P U T N A M 

PUTNAM: (Sings) I am just a boy, just a naked boy, I am just a boy, boy. E +m3, B7, E+m3
Little hairy man without a tan, tan making lots of yin yang E +m3, F#7, B7
I look in the mirror see a puppet of who I used to be A… A7
Waving at the big crowd trying hard to remember me E +m3, B7, E+m3

Skinny little kid in the mid-mid-middle of a war war
Little bit o’talent goes a long long way if you’re a bore bore
I can write a song, sing-along song it doesn’t take long long
Getting lots of praise in the way ways Jesus would adore, dore

Chorus sings majestically behind him:

Chorus 7: Won’t you sign my skin G, A, E
Chorus 1: Oh, how I long to be him G, A, E
Chorus ALL: We adore you Mr. Putnam G, A, E, F#
Touch us, won’t you touch us, won’t you B, F#, B, F# (4x)
Tell us just how much us being
Famous would be famous won’t you
Teach us, won’t you claim us Mr.
Putnam, Mr. Putnam, Mr. Putnam, (Mr. Putnam)… (end on B7)

Jason Alan Griffin as PutnamPhotos by Hector Duran featuring Jason Alan Griffin in the title ROLE, Bobbi Owens as Billie Holiday and Jason Grossman as Elvis Presley.

Synopsis: Dysfunctionally famous William Putnam finds a home among celebrities thought to have died young. Featured are underground versions of Marilyn Monroe, Elvis Presley, John Lennon, Janis Joplin, Billie Holiday and Amelia Earhart who hold onto no relic of their famous pasts except for their middle names. Music and impersonations play homage to the “missing” celebrities. 

Al Quagliata Bobbi Owens, Jason Alan Griffin*, Jason Grossman, Heather De Sisto/Jenni Frost*, Karen Christie-Ward, Linda Kobylinski and Sharon Fogarty*.  Above left, Jason Alan Griffin as Putnam, right, Bobbi Owens as Billie Holiday.  (*Members AEA).

nytheatre.com review
by Martin Denton • May 31, 2002
The idea behind Putnam is pretty neat: a Very Famous Celebrity—a star, in vague but obvious ways, of movies, music, and TV—finds that he is no longer able to function as a human being. He attempts suicide and lands in a hospital. One day, he is awakened from his coma by a strange woman with a thing for airplanes who quite possibly is Amelia Earhart. Soon, other presumably dead celebrities—including Marilyn Monroe, Elvis Presley, Billie Holliday, John Lennon, and Janis Joplin—turn up, bringing with them an invitation for Putnam to join them at the Diversified Talent Agency, an organization that arranges for the deaths of famous people so that they can live in peace, pursuing the artistic endeavors that they are suited for. 
What's cool about this idea is, (a), it prompts some provocative (though necessarily inconclusive) musing about the nature of fame and the responsibility of artists who become famous; and, (b), it offers the playwright/director, Sharon Fogarty, and her talented company of actors, priceless opportunities for savvy pastiche of these legendary figures, here miraculously returned to life and brought together. Putnam emerges as a charming fantasia on what we think we know and would like to imagine about these iconic folk. And it's also a very satisfying fairy tale about the importance of faith and the power of love. It's delightfully entertaining.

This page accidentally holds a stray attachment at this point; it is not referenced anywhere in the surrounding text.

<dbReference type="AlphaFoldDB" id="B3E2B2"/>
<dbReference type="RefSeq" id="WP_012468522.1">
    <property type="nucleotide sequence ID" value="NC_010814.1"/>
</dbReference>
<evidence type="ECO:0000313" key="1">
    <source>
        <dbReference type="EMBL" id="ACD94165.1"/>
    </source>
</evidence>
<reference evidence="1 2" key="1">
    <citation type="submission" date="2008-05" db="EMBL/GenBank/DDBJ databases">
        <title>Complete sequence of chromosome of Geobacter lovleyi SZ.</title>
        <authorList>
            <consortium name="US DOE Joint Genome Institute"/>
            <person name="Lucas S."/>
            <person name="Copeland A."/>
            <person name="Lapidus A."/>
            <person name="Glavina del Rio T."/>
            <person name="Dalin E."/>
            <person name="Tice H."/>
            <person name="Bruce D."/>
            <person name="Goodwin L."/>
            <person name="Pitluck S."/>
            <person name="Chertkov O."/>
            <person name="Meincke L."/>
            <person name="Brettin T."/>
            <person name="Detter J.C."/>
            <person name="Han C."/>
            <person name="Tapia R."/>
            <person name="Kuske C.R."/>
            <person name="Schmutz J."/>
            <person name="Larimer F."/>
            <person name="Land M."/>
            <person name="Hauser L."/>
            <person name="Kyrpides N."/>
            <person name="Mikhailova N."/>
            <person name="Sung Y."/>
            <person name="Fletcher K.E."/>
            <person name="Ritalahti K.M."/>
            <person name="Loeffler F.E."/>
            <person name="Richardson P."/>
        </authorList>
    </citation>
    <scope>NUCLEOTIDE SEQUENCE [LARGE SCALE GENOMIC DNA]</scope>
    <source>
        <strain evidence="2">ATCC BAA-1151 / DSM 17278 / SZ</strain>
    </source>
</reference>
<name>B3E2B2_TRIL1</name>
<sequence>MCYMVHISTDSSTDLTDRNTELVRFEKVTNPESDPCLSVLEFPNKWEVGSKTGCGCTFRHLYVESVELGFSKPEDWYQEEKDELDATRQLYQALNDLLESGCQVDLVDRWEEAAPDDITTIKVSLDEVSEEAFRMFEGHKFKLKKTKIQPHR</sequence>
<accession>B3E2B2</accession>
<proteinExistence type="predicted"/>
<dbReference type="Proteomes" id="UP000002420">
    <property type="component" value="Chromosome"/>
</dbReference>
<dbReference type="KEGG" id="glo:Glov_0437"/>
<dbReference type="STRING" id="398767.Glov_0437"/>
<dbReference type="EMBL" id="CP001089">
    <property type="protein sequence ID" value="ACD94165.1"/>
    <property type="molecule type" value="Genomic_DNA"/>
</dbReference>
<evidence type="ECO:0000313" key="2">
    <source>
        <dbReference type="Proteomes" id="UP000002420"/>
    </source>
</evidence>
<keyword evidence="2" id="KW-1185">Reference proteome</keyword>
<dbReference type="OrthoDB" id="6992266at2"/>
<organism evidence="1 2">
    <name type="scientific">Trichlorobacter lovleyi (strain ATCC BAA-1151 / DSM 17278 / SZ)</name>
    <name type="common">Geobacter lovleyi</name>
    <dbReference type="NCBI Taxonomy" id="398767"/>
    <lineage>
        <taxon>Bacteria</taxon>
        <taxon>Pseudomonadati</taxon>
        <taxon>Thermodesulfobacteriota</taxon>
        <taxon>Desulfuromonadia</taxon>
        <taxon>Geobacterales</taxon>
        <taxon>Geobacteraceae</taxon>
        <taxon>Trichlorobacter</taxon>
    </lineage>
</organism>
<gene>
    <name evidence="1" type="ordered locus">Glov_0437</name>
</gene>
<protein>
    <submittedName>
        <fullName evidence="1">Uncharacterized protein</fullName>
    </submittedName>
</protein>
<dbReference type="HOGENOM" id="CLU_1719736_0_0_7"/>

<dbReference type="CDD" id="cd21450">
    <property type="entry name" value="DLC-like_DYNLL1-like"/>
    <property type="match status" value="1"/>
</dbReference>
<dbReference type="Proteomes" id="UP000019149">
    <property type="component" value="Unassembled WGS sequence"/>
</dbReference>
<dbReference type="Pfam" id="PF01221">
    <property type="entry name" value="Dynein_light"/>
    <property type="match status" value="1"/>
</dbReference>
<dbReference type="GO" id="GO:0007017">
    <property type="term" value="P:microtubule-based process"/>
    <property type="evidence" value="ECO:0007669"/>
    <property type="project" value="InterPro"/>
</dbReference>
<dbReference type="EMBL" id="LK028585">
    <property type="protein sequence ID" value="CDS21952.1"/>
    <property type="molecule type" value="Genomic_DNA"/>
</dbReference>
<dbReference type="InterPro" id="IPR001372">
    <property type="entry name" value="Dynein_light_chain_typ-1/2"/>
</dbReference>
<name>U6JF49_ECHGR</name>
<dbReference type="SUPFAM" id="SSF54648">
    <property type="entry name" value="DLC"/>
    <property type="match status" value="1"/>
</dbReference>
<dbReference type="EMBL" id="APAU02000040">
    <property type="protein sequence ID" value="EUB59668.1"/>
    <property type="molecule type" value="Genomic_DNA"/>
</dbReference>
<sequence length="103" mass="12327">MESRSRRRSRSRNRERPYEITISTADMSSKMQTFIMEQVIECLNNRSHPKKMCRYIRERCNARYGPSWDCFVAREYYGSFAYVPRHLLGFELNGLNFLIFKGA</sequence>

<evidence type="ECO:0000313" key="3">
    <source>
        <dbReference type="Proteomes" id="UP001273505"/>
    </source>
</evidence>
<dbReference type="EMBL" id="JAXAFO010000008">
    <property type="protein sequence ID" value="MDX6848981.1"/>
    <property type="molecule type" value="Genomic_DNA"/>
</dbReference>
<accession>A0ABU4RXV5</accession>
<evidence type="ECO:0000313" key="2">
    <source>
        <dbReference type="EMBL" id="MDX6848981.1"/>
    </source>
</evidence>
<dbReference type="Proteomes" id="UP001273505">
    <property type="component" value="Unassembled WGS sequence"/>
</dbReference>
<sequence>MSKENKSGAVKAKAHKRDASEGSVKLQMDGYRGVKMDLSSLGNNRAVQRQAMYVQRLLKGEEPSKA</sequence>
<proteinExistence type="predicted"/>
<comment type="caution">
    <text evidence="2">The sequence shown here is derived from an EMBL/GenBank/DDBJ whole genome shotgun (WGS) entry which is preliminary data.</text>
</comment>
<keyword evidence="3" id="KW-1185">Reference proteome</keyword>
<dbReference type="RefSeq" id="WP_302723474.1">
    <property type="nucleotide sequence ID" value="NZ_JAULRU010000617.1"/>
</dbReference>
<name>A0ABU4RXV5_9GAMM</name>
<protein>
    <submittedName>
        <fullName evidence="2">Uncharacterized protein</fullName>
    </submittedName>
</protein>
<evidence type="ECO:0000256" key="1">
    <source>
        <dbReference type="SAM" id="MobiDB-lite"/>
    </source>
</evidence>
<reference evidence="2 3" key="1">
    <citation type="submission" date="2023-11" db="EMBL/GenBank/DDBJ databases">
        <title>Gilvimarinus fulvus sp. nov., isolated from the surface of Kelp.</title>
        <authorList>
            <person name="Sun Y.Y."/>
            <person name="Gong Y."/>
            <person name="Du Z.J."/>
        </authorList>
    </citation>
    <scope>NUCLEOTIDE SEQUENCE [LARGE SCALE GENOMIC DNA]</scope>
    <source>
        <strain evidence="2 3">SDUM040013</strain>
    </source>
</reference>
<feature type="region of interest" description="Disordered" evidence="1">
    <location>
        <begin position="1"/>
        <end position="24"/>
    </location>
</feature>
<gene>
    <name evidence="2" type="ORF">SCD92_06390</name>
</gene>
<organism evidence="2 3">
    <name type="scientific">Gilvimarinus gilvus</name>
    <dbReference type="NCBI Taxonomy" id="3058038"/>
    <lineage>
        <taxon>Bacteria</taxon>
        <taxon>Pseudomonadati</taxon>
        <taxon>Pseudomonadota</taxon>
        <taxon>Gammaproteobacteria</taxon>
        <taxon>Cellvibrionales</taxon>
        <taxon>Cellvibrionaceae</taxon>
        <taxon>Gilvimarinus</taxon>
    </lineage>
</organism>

Fogarty calls her work an "anti-musical" but Putnam feels to me very much like a gentle folk-rock musical play in the style of, say, Godspell. The book is episodic and loose (and, to be frank, a bit muddy in the middle); the score consists of comic homages to the celebrities depicted and more straightforward ballads that address the fundamental issues raised by the story. Some of the songs—especially Putnam's own signature tune (which opens and closes the show) and a rousing choral anthem about the importance of celebrity—are really quite lovely. (Unfortunately, no titles are provided in the program.)

Each dead celebrity gets at least one moment in the spotlight. Fogarty is delicious as the Monroe character, here called "Jean" (at Diversified Talent Agency, everybody is known by the middle name they were born with). Jason Grossman does a mean Presley impression as "Aaron," and Karen Christie Ward is blithely flighty (pun intended) as "Mary" (Amelia Earhart). Bobbi Owens ("Fagan"; Billie Holliday), Al Quagliata ("Winston"; John Lennon), and Linda Kobylinksi ("Lyn"; Janis Jolpin) are less precise in their characterizations but nevertheless effective. Quagliata gets terrific comic mileage, though, from a couple of cameos as a Woody Allen-like director, caught on TV mourning Putnam's apparent death. Jenni Frost is appropriately nurturing and human as the young nurse, Sadie, with whom Putnam falls in love.

Jason Alan Griffin is splendid in the title role, anchoring this fanciful journey into a place that may be the Great Beyond or may, in fact, be Ithaca, New York. Putnam is, indeed, that kind of show. The press release promises that Putnam will be back in the fall; with some tightening and strengthening of focus, it should prove entirely worthy of an extended engagement. We'll keep our eyes out for it.